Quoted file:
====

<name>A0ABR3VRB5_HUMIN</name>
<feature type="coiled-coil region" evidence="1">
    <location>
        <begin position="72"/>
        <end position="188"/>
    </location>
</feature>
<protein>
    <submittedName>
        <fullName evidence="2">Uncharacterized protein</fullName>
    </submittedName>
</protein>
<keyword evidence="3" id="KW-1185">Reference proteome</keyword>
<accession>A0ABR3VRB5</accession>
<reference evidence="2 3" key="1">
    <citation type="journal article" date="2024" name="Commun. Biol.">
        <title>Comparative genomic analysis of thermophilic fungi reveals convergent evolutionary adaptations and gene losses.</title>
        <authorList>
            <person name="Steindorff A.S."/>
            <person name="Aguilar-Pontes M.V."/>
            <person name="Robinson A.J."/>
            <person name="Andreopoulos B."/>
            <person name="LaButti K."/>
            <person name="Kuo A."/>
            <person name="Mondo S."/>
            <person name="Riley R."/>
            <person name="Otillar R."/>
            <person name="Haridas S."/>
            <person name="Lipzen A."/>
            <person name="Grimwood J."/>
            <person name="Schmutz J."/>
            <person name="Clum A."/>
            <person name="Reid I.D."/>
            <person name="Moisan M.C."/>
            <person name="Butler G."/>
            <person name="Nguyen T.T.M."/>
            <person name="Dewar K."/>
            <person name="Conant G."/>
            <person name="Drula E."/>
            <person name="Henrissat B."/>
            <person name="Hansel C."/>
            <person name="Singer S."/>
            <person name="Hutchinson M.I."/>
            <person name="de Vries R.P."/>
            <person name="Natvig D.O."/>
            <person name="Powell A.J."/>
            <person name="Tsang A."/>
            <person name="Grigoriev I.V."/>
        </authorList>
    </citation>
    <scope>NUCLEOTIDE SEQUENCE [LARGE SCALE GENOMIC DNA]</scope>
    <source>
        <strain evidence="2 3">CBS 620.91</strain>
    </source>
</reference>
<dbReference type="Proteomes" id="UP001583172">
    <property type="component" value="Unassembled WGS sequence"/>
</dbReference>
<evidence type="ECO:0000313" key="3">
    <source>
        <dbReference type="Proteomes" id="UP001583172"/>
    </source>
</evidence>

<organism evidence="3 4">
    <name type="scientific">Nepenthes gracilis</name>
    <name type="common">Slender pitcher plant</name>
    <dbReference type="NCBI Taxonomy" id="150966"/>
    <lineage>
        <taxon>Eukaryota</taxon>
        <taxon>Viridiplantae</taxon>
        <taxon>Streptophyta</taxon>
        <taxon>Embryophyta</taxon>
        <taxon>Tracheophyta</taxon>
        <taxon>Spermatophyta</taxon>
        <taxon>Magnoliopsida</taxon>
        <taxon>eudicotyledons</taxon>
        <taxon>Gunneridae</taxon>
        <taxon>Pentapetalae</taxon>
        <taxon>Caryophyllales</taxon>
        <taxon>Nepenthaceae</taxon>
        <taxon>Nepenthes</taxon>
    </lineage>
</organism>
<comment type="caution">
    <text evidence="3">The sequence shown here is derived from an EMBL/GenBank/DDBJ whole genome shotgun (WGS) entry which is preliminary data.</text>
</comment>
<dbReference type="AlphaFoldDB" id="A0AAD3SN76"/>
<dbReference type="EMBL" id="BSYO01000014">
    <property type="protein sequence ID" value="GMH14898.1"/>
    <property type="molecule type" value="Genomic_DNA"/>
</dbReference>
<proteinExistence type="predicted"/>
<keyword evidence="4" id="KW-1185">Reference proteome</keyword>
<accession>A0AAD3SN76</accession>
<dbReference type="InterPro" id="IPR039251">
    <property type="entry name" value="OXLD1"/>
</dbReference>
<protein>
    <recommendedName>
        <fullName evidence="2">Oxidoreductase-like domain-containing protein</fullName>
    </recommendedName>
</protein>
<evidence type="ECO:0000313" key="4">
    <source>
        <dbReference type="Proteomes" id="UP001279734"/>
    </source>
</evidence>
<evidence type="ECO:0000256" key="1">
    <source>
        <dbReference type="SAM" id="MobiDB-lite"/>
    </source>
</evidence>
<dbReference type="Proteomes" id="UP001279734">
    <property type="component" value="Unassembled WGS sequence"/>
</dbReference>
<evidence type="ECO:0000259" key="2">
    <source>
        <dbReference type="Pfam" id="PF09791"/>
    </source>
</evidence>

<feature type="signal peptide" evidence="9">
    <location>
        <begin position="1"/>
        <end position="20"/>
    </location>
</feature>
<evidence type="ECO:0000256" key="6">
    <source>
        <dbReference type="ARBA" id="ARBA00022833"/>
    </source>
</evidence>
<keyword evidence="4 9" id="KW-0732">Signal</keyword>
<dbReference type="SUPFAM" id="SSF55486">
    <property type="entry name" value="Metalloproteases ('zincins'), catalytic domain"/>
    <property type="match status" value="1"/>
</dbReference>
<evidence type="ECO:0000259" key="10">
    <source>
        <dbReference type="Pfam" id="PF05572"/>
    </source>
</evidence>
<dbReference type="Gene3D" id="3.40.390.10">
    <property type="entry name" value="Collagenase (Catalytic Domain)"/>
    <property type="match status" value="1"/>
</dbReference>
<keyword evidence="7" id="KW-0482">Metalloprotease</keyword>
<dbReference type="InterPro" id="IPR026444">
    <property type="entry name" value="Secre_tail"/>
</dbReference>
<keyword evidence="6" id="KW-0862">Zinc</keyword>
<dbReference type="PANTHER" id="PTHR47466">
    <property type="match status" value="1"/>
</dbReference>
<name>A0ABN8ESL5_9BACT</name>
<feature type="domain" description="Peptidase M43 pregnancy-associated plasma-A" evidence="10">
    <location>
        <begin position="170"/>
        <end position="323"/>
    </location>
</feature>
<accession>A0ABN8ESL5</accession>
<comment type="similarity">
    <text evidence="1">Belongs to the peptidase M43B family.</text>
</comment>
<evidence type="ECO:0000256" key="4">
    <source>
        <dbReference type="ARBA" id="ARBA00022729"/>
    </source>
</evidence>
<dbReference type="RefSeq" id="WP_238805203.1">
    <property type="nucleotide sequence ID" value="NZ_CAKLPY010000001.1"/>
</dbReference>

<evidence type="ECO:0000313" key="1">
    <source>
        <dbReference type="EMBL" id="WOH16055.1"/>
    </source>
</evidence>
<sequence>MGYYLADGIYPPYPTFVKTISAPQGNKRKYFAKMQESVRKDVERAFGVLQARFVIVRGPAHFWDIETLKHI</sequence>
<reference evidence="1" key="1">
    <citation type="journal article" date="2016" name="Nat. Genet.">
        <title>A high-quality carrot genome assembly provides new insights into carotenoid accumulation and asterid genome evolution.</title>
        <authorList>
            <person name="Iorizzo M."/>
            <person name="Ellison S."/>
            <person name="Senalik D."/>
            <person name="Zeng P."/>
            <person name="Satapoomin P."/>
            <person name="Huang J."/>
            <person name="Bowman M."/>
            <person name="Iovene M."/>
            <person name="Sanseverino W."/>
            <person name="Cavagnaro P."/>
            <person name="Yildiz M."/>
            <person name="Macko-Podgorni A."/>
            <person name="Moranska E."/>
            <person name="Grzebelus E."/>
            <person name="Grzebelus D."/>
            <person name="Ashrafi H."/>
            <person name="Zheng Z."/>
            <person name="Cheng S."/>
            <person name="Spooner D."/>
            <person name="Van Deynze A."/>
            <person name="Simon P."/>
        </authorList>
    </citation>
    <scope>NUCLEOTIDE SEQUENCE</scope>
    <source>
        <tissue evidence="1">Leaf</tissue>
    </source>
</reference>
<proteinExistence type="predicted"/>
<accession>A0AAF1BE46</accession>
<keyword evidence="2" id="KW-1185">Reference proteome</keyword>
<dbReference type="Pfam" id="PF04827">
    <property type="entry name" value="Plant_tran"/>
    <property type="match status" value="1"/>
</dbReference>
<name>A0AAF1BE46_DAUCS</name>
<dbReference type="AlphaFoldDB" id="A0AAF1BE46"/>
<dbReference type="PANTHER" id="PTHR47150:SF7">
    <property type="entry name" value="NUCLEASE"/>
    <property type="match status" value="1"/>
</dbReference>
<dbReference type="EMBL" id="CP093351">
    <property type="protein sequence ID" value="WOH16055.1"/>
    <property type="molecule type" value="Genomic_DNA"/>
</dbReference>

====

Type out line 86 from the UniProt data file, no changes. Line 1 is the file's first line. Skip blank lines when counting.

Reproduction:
</comment>